He, too, adds the warning, "The in-water recompression protocol outlined in your article presents an unacceptably high risk for divers and should not be attempted. There is no controversy about this statement; rather, it is grounded in medical science and well-established best diving practice."

Hexdall offered that "IWR should only be undertaken by divers who are equipped, trained and experienced in doing so, and should be part of an overall well-considered emergency plan. There are safer, established protocols for IWR."

More information can be found at: http://rubicon-foundation.org/in-water-recompression and http://www.navsea.navy.mil/Home/SUPSALV/00C3-Diving/Diving-Publications

Bret Gilliam's Rebuttal

Gilliam replied, "I was surprised to read the response from Petar Denoble, especially since I had discussed this subject fully with both Bill Ziefle (President of DAN) and him in a telephone conference before I wrote the material. I also provided them with the protocol I was suggesting.

I believed Denoble essentially agreed with me on the practical need for IWR when evacuation was not an option. That included my suggestion that the easiest path to resolution was a Table 5 that only required a total of 40 minutes at a depth of 60fsw (18m), split with an air break. He expressed concern only about the potential controversy among clinicians who were not experienced with innovative treatments for DCS in the field. I agreed ... noting that controversies always arise, but the reality of options in a remote location mandated action, and some minimal risk was tolerable. I did not think he expressed any disagreement at the time."

Gilliam says he endorses the use of full-face masks as well as thoroughly assessing a diver to evaluate the symptoms prior to putting him back in the water, plus an initial surface breathing period of 100 per cent oxygen while on deck to see if symptoms resolve. Only if symptoms were not relieved was there a primary priority in getting the diver back under pressure in the ocean and on O2 within the hour. Gilliam says the risk of a CNS toxicity reaction for a diver at rest at 60 fsw (18m), whether in a cramped, confined, hot chamber or in the cool fluid weightless environment underwater, is extremely low ... around one or two percent.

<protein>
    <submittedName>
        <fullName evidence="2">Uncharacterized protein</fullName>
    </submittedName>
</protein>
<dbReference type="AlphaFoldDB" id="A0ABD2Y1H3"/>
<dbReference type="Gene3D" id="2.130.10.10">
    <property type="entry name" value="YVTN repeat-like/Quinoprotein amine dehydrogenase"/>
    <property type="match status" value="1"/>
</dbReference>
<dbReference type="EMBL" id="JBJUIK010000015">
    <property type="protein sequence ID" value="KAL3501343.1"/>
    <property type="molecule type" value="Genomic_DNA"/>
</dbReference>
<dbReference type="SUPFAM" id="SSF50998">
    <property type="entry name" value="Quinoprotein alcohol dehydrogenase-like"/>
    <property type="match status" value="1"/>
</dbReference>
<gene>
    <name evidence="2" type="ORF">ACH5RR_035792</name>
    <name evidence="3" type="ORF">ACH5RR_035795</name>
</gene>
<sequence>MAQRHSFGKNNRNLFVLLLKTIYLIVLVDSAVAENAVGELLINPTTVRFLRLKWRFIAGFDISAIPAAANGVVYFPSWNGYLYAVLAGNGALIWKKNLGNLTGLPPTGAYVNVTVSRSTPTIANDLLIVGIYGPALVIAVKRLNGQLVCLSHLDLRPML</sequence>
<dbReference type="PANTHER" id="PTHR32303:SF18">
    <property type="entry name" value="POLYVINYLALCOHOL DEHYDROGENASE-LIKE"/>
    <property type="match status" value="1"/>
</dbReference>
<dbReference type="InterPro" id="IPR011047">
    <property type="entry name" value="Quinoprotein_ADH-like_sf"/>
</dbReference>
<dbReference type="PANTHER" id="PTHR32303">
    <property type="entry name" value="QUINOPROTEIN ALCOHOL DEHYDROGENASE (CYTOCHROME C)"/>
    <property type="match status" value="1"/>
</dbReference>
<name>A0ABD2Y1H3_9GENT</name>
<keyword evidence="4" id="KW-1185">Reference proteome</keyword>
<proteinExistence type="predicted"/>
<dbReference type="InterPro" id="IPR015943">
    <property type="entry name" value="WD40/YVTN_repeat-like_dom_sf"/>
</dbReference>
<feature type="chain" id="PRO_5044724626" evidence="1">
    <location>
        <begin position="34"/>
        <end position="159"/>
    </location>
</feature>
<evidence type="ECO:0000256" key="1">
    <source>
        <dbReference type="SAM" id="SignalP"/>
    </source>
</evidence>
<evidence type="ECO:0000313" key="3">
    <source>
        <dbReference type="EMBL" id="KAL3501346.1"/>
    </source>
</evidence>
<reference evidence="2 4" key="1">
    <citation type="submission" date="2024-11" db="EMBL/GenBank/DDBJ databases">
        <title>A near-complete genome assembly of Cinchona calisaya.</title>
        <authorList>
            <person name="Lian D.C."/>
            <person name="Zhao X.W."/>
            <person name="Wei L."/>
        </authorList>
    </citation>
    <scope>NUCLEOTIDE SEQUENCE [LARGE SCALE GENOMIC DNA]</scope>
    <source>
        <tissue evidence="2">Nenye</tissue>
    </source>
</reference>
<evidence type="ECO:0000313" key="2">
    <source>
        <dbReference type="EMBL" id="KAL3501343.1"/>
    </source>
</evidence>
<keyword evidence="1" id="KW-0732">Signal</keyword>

"Not perfect ... but an acceptable risk under the circumstances. We've never had an incident, and it's been used by scores of people since the early 1970s."

It seems that the only real disagreement from clinicians like Denoble is based on an initial depth of 60fsw (18m) for two 20-minute periods on oxygen. Gilliam says he understands the concern of those medical professionals who are used to working in a hospital hyperbaric facility.

"An informed decision, and a practical intellectual discussion of the risks and outcome, advances science and can save people who would otherwise face disaster. I do hope that the diving pros on the remotely located resorts and vessels will get the necessary gear and training and be ready should the time come."

- John Bantin